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Communication Conundrums



Communication effectiveness is critical for all organizations.  Information must flow from the top of the organization down to the bottom and from the front lines into the back offices without a bottleneck.  Employees need to know operational details to perform their daily tasks, yet they also need to understand the organization’s mission and strategic vision. Unfortunately, communication effectiveness is typically the lowest scoring category we uncover when facilitating employee attitude research with our client companies.  Are you surprised?

While the category is a consistent low scorer across all industries, the communication pitfalls we identify vary based on the specific company culture.  In some cases, employees express concern regarding a lack of transparency.  These organizations tend not to share information outside the senior leadership suite unless the other employees “need to know”.  Employees will often complain they aren’t given the opportunity to provide input when changes are implemented, or they express frustration that decisions aren’t disseminated in a timely manner. 

In other cases, employees are overwhelmed by staff meetings that take up an inordinate amount of time on the calendar, but fail to feed their need for information sharing.  Employees complain the meetings aren’t interactive and too much information is crammed into the agenda. 

Finally, we receive feedback that highlights the “silo syndrome”.  In these organizations, departments operate as silos and employees have no idea what is happening across the hall or on another floor.  This often leads to interdepartmental conflicts and operational roadblocks.

After a review of several recent employee opinion survey reports, I was struck by the link between employee communication preferences and the three different learning styles for adults–visual, auditory, and kinesthetic.  It seems that all organizations must review the communication mediums they use and evaluate when and how to best disseminate information to maximize effectiveness.

  • Visual learners rely on images. They love graphs, diagrams, and illustrations. “Show me,” is their motto. You can best communicate with them by providing handouts, writing on the white board, and using phrases like, “Do you see how this works?”  Furthermore, there are certain messages that are simply better said in written form.  It can be because the subject matter doesn’t lend itself to employee questions or because it is important to provide an ongoing reference guide.  An e-mail blast is acceptable for sharing information to all employees when there is no need for employee input and it is critical to disseminate the data to all employees simultaneously.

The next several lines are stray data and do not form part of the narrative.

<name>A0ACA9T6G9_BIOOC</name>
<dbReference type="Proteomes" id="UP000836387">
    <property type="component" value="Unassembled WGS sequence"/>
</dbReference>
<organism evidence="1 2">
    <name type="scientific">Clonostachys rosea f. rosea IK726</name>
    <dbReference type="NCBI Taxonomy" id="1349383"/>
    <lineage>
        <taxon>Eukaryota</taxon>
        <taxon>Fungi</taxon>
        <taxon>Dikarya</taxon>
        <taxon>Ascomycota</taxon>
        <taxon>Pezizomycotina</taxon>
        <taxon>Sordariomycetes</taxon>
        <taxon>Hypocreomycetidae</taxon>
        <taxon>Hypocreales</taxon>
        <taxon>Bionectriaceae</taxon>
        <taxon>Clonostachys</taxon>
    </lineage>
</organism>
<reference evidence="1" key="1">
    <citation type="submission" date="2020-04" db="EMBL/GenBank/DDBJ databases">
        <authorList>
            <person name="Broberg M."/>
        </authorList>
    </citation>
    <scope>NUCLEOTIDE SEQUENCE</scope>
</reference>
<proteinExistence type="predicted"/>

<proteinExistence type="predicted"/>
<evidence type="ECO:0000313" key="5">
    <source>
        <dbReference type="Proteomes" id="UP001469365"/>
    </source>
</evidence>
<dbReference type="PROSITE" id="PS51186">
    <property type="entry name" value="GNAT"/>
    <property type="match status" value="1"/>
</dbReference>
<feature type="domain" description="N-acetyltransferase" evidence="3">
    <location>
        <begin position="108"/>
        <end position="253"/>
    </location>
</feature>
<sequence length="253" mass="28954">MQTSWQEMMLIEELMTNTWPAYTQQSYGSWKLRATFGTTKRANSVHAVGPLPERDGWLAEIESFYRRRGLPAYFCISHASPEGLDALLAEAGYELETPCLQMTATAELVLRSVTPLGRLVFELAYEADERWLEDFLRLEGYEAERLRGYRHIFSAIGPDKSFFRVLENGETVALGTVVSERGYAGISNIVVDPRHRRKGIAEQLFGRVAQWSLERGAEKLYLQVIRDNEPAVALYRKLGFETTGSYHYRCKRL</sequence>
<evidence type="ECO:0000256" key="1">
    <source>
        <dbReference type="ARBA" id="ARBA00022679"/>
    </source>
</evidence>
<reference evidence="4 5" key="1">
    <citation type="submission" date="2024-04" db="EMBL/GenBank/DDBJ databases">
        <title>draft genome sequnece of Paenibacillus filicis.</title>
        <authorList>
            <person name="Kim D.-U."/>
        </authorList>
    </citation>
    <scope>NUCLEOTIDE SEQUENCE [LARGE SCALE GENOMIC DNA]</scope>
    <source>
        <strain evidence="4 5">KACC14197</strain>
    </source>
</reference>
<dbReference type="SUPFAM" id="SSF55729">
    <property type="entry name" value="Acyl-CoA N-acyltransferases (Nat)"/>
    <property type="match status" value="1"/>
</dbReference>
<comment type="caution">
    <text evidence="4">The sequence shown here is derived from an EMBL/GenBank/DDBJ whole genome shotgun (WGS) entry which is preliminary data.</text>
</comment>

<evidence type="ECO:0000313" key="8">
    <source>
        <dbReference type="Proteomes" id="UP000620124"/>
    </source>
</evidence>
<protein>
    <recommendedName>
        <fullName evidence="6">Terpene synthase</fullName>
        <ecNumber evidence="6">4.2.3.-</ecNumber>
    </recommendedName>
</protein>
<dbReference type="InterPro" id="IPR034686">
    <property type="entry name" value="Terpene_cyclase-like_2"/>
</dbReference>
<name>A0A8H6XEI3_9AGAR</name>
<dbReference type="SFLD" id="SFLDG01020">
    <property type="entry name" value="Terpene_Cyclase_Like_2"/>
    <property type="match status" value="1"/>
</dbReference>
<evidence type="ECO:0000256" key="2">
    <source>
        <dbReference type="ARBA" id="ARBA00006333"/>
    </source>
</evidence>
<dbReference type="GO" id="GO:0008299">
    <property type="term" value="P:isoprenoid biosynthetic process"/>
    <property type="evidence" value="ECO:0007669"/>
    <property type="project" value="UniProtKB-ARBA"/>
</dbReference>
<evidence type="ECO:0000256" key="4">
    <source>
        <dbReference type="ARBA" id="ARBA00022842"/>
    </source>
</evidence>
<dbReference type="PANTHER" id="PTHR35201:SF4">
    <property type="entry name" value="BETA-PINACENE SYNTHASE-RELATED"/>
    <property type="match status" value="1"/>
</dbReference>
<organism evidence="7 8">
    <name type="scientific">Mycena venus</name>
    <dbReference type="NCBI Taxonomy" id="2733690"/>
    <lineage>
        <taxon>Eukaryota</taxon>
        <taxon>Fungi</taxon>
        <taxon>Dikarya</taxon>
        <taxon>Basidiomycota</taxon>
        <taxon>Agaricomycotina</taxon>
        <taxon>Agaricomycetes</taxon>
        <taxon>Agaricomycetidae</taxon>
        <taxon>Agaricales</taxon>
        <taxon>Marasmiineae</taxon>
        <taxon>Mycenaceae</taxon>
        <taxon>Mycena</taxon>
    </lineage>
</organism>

• Auditory learners pay close attention to the sound of your voice and all of its subtle messages, and they will actively participate in discussions. “Tell me,” is their motto. You can best communicate with them by speaking clearly, asking questions, and using phrases like, “How does that sound to you?”  There are certain topics that should be communicated in an in-person meeting with adequate time for Q & A.
     
  • Kinesthetic learners need to physically do something to understand it. Their motto is “Let me do it.” They are the ones who will get up and help you with role playing. You can best communicate with them by involving volunteers, allowing them to practice what they’re learning, and using phrases like, “How do you feel about that?”  This type of communication is necessary when you are implementing a new procedure or teaching a new skill.
     
Organizations must establish “when and how” communication guidelines to ensure consistency across departments.  Guidelines will help the organization achieve a higher level of communication effectiveness as managers are more likely to vary their delivery methods to reach employees in ways that allow the message(s) to be heard and understood.


--- Tracy Lindow, The Centre Group
Posted: 8/26/2014 7:30:00 AM | with 0 comments
Filed under: business, communication, council, guideline, small




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